I was in Tanzania doing volunteer work over summer (building schools) and we made bricks using concrete that we made out sand, water and cement. Once we mixed everything together, we would fill a brick making machine, which would have a wooden board at the bottom of it, with the mixture and slam the lid down to get the mixture compressed. Then we would push up the wooden board (so that we wouldn’t ruin the brick by directly touching it), carry the brick away and leave it in the sun to harden.
    Although this might not work in all the countries you mentioned, since they have wetter climates.

  15. Eric ('13) says:

    Actually, if it’s going to sit in the sun all day, why not incorporate some from of solar oven? All you really need is some nice conductive metal and a shiny eliptical dish…could be put around the press after the manual work is done…though if you could harness the soul-crushing workload, more power to you (maybe use old paper as fuel? shipping would be costly, though).

  16. JD says:

    that could work, but it could just be extra expense, since something else can be done while bricks are drying. the most useful improvements would be a way of mixing cement with sand and water (I had to use shovels, which is tough work)and a way of operating the machine more quickly, perhaps by making several bricks at once, although this would probably need a lot of force

  17. Bethan says:

    When I was in Africa, the dirt was, as someone mentioned earlier, on the sandy side.

    Building materials, if I recall correctly, were very much on the basic side of things, so don’t factor in anything too complex being readily available.

    Generally people I met were pretty skilled and could turn their hand at most things. At the same time there’s a lot that needs to be done in any one village at any one time, so something simple which doesn’t require a great deal of time to train people to use would definitely be an advantage.

    Buildings in general tended to be square or rectangular; the shapes are easier to manage than circular buildings, though no doubt the corners could be shaped in a more circular fashion if it made it easier to interlock bricks that way rather than meeting them at right angles.

    I hope that helps.=] My memory is a little rusty, I haven’t been to Africa since late 2007, but that’s what I can remember about the buildings and so forth.

  18. Hehe~ despite knowing nothing about African mud, i used to grow up on a chinese farm & taste mud & build castles out of wet mud~

    World soil info z helpful, or maybe u can develop a research topic on ur own at mit & lead it to a month in Africa?

  19. Kim, are you sure you can replace the baking process by just applying pressure?? when the bricks are heated/baked[here I’m not referring to sun-drying process that removes moisture], there seems to be a physical/chemical change; so even when there is a torrential rain, the bricks don’t mix up with water. However you may look into the baking process involved in those countries, and try to make it more effective & energy efficient[‘cos I have seen the brick firing process in my country, they stack up the bricks in a huge arrangement, line it with coal inside. After sealing the whole structure the coal inside is fired, this burns for a week. There was a lot of brick wastage involved due to improper heat distribution. And also I don’t think it was fuel efficient!]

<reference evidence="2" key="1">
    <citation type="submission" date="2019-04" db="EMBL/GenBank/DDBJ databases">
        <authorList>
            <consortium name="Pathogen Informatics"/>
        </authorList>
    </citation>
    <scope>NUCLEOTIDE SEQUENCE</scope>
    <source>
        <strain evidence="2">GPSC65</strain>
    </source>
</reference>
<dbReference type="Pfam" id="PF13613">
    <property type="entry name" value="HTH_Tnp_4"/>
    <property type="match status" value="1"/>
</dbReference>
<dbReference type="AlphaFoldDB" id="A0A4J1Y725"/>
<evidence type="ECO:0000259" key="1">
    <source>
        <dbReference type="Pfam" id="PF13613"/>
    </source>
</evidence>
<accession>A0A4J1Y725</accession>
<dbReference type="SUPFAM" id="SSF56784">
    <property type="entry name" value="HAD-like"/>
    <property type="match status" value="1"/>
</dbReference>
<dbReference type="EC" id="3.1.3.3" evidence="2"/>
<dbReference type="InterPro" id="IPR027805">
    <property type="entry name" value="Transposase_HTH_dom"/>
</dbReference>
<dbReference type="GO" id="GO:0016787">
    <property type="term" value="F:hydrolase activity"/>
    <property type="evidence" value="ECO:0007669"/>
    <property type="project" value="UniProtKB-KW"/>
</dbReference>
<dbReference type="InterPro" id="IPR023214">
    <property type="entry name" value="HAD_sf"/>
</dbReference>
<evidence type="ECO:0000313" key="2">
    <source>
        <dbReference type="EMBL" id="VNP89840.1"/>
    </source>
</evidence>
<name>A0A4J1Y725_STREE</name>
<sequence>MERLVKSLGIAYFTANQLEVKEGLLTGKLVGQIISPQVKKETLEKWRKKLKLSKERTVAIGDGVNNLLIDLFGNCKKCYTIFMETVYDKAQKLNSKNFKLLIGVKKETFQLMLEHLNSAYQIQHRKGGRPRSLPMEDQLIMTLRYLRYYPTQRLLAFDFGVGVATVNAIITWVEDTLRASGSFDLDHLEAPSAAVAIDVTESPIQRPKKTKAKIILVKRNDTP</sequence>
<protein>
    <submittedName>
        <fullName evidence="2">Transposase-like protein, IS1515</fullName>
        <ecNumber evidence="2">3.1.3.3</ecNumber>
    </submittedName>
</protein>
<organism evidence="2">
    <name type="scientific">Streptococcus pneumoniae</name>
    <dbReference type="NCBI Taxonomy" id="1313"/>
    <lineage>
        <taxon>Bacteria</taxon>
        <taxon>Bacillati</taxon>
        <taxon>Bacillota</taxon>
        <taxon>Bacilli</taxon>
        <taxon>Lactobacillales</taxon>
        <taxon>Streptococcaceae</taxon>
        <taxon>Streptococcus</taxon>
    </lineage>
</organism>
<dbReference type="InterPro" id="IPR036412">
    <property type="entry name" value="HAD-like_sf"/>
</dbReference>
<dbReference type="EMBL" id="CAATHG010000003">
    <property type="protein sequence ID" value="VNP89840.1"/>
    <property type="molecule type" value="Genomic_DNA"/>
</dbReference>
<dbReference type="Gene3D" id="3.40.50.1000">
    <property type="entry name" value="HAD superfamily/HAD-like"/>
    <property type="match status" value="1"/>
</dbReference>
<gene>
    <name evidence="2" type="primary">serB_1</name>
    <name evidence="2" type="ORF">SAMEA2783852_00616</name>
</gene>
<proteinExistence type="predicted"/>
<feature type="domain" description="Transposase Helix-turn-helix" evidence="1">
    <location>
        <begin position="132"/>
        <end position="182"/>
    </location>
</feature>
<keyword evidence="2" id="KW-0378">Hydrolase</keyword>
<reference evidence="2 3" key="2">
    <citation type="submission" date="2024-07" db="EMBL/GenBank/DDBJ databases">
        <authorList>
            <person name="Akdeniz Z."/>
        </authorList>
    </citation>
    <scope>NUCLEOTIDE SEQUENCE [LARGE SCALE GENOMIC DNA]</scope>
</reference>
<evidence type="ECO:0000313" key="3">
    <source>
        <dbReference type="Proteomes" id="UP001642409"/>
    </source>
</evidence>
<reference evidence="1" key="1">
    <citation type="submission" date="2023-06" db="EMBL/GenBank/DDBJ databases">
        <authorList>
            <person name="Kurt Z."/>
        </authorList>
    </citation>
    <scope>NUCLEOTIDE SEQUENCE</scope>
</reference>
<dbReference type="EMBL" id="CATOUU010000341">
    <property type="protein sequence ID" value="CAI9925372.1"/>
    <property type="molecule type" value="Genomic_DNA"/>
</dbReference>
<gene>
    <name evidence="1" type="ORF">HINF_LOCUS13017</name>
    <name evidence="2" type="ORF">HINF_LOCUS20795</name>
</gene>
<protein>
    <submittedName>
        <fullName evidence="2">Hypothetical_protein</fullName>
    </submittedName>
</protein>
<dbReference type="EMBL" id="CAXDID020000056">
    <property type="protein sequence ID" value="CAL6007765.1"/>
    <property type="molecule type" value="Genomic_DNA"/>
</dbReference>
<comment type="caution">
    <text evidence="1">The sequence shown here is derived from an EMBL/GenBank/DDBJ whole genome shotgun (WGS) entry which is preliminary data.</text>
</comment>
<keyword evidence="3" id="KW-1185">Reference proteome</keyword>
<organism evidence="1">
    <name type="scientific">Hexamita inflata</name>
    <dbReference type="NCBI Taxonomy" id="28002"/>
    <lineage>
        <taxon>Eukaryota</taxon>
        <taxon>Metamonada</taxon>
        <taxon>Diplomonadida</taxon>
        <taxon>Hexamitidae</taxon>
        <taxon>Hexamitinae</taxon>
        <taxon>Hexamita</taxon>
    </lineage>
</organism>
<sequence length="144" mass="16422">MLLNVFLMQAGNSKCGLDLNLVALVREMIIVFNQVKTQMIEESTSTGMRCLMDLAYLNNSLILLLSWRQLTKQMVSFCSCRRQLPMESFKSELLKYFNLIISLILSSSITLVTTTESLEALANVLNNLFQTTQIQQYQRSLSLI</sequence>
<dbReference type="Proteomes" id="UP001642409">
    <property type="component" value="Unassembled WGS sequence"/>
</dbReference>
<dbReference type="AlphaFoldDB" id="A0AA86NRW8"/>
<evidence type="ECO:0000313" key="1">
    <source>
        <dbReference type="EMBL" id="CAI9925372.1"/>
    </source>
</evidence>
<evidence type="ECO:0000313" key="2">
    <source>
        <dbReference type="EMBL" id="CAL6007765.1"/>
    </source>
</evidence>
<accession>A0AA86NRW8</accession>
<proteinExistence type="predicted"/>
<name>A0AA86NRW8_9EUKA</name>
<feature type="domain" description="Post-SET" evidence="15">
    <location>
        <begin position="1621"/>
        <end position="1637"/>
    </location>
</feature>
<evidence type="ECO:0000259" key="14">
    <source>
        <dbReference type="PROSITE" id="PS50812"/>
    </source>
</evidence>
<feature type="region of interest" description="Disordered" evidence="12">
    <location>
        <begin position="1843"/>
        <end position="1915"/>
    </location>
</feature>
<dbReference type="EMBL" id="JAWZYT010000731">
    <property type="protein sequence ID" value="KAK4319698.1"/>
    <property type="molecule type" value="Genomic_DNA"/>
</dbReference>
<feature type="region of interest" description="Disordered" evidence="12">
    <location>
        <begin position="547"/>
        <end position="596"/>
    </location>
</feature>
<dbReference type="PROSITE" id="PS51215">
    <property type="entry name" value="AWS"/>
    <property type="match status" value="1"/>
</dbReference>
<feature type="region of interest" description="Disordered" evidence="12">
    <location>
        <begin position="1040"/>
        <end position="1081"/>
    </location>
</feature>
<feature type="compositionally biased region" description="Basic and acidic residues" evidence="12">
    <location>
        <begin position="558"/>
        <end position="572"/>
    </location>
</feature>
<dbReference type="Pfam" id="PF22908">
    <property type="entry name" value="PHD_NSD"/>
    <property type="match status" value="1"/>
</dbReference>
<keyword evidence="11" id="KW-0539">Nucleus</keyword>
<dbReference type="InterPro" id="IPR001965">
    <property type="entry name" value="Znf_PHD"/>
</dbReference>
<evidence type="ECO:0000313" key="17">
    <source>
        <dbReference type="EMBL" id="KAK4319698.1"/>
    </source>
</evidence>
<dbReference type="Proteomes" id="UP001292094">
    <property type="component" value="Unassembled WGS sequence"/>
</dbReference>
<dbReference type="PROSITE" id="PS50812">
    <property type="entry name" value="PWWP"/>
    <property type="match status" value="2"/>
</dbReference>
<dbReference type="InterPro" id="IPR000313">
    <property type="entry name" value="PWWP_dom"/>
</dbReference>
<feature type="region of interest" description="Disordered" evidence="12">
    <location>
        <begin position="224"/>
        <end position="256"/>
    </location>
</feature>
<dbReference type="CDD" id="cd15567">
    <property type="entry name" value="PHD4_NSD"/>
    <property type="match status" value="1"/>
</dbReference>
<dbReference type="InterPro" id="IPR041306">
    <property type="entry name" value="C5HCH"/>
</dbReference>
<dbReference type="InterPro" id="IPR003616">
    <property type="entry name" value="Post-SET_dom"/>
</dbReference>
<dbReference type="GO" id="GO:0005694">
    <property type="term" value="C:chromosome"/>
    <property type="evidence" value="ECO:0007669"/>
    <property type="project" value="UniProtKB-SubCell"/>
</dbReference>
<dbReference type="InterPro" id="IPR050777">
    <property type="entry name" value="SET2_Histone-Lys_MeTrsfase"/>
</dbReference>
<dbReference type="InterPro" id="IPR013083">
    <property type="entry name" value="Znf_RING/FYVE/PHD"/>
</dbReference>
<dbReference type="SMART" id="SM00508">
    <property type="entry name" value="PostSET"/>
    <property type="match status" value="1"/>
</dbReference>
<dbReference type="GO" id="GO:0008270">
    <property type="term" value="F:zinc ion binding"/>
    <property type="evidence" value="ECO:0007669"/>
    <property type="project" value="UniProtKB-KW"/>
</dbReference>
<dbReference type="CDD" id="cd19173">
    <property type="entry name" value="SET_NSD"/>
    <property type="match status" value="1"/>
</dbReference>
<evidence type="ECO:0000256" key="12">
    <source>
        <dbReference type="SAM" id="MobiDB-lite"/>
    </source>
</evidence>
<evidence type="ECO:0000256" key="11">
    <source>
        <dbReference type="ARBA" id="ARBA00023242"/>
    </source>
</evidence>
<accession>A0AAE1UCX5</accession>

hey, wait a second, I skipped the word ‘concrete’ while reading your blog. The countries you mentioned and many others use pure soil bricks, the explanation I gave above also involves pure soil bricks! ….I’m sorry for that!!

  20. concrete, I mean cement.

  21. SMW says:

    well its africa..and even the dryest areas have mud/clay in some parts which is cheap and used for building…the machines are very basic..they make rectangular bricks(that i’ve seen)which come out pretty wet and have to dry in the i’d say neither the temperature nor the pressure is significantly may be confusing their machines with the modern ones. as for the shapes of the buildings, you have a lot of round huts and rectangular fences..

  22. Shoshie says:

    Kind of an obvious point – from what I understand, you want the machine to work independently of temperature, but it would be difficult to prevent Zambia’s scorching sun from affecting the temperature of a machine on the ground during the day. That is, unless you expect the machine to be used at night (which has some merit, but should be specified) or in indoor locations, a relatively simple machine’s function would likely be influenced by light and temperature fluctuations. It might be a nice idea to create an exterior for the machine that can absorb light and channel the energy toward function – kind of a solar wind mill that makes bricks. Just a thought…

  23. ck says:

    from my experience in mw, the dirt is mainly from an anthill which is considered more durable. The tool used is a wooden rectangle that you press the mixture of mad and water in.

  24. Boy says:

    You haven’t given your address. To whom do I mail?

  25. kimd says:

    smile Thank you all for your advice.
    Torfficka, thanks for the offer, I will probably contact you to ask some questions in a bit (I have a bunch of unrelated work to finish first).
    Shoshie, that’s a good point. We should account for what happens when we don’t provide any heat but there is a lot anyways.